“I said, ‘Man, wouldn’t it be something else if I could make a record here.’ It all came together when Scott Bomar and I got real serious about it. Jesse was helping and we were getting the whole thing together,” explained Sharrard. “I said to Bomar, ‘What do you think about doing the whole thing in Muscle Shoals and Memphis?’ He said, ‘Wow, that’s ambitious, but maybe we can pull it off.’ Without Bomar and Jesse, we wouldn’t be able to pull it together at all.”
The PledgeMusic.com drive reached its target goal in mid December for financing the production of the album as part of the direct-to-fan strategy. Sharrard and his management team have also included a small group of close friends who chose to support the project as Executive Producers for the album. In late February, Sharrard announced through PledgeMusic.com that the album would be entitled Saving Grace.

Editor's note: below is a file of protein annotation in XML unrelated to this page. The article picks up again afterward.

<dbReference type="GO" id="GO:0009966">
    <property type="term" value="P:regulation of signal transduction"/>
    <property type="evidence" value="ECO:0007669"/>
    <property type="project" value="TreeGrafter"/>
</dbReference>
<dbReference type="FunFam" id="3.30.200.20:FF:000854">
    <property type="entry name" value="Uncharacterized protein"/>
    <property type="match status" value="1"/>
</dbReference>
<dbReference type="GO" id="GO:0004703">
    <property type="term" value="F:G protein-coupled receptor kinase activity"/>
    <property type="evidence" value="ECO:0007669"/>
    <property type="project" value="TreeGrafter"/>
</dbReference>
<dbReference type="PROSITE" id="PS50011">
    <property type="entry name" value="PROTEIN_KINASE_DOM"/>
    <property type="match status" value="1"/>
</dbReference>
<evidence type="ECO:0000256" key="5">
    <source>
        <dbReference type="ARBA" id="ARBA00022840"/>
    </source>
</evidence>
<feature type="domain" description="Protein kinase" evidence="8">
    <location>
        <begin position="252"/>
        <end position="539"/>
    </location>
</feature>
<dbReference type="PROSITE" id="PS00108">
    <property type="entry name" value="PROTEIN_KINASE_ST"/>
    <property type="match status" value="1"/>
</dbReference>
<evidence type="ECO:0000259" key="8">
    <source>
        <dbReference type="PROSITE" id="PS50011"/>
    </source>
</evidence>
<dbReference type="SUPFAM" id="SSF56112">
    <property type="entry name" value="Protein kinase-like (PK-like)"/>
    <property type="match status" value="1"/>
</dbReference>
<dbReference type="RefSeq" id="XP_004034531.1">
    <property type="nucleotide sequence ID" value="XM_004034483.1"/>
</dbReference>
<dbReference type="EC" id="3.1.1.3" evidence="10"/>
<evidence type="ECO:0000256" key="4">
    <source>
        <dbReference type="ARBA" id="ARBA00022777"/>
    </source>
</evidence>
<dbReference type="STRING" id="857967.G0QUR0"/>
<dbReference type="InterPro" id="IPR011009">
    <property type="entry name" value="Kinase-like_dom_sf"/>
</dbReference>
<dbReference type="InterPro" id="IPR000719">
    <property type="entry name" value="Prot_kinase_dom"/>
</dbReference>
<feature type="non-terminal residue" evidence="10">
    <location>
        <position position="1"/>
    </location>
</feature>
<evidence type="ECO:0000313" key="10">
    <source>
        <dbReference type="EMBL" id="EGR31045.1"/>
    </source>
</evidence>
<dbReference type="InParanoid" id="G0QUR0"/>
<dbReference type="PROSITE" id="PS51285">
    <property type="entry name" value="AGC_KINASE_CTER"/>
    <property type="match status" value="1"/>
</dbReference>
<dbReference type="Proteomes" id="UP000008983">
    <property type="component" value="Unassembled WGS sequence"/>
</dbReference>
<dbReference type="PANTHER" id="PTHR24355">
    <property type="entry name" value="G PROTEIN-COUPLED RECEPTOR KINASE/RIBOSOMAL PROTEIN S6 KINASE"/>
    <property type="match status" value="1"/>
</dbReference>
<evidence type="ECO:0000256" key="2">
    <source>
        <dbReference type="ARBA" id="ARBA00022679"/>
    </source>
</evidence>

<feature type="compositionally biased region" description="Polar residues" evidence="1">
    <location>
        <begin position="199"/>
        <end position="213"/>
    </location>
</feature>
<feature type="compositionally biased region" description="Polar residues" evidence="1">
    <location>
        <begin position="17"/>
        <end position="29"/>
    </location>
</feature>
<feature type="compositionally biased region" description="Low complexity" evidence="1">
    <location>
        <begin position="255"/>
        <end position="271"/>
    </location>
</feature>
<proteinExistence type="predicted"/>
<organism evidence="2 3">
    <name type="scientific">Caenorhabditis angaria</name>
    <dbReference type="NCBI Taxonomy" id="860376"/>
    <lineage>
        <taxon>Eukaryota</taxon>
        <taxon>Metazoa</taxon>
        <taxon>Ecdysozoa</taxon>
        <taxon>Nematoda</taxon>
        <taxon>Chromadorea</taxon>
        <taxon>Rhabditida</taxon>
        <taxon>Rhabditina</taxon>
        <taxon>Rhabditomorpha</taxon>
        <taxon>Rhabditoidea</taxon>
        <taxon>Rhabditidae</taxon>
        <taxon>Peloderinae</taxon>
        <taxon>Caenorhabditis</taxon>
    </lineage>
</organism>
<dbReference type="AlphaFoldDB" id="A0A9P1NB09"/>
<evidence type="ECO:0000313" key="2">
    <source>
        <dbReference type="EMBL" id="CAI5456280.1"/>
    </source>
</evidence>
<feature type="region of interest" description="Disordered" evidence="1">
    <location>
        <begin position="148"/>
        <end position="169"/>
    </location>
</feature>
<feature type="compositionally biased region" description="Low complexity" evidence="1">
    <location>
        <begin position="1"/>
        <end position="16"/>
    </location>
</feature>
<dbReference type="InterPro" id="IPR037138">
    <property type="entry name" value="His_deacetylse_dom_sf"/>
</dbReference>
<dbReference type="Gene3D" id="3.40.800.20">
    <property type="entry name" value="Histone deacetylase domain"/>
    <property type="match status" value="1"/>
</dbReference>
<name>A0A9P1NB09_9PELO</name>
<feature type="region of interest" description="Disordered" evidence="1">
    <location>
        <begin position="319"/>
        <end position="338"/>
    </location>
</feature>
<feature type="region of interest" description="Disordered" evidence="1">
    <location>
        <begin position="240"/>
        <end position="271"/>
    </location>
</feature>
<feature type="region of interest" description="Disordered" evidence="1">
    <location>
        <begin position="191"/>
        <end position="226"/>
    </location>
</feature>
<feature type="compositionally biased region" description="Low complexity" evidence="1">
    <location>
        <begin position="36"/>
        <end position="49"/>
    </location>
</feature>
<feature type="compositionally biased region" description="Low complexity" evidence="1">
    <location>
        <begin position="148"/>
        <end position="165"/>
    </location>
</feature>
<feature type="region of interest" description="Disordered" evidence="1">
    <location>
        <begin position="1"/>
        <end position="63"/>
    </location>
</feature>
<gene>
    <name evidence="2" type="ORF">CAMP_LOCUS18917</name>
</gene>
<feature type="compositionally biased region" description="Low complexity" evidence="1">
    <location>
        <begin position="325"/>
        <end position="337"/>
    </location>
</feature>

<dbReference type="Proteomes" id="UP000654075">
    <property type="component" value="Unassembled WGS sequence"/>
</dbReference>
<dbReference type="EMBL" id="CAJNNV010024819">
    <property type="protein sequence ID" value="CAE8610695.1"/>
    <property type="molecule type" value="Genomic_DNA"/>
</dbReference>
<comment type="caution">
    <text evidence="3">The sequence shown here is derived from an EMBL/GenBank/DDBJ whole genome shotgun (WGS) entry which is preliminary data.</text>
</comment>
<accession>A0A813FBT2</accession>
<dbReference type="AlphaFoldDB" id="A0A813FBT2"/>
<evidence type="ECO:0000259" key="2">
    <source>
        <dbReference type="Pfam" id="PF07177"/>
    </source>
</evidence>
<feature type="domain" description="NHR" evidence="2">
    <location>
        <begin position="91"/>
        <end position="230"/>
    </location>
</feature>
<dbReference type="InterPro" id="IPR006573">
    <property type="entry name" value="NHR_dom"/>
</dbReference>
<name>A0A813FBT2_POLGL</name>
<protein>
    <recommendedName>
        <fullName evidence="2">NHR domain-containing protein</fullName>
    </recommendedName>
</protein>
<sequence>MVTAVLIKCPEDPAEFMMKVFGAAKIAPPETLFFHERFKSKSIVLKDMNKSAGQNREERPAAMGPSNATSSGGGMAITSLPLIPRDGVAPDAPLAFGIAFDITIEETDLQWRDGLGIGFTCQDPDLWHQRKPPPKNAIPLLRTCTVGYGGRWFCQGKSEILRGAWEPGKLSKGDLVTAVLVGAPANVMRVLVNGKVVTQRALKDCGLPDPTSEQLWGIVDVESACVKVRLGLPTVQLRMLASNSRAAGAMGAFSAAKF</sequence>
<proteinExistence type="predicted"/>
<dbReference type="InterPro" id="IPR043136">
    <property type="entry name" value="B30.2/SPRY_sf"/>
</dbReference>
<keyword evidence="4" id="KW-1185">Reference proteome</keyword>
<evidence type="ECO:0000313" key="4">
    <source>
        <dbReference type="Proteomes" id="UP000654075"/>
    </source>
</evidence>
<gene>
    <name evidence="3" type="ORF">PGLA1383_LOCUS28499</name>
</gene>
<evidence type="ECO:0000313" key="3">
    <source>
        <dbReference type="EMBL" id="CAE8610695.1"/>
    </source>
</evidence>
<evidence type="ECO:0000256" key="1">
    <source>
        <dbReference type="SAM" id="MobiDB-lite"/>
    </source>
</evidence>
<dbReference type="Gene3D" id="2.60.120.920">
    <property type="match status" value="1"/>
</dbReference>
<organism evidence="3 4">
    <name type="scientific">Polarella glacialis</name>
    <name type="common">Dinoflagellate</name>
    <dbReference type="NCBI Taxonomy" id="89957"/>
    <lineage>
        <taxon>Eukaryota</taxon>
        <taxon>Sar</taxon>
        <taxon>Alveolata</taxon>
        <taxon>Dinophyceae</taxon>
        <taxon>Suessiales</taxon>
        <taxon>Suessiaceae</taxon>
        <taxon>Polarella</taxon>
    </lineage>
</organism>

Sharrard’s album campaign, which is donating a portion of all proceeds to the Harlem Arts Festival in New York, will remain open and continue to offer exclusive fan experiences as well as inside information while the management team complete plans for the album’s release, which is slated for 2017.
“I have the deepest gratitude for everyone who has contributed. It makes a huge difference and, hopefully, we can live up to everyone’s expectations. We are doing our very best. We love making music – all of us,” said Sharrard, brimming with the excitement of having the opportunity to collaborate with music legends in both Muscle Shoals and in Memphis. “When we had our first day of tracking, I talked to my wife about it. She really understands music. She has an incredible ear. She asked what happened, and I told her that I would never be able to describe what these guys did to my songs.”
Applying The Knowledge Gained By Working With A Great Mentor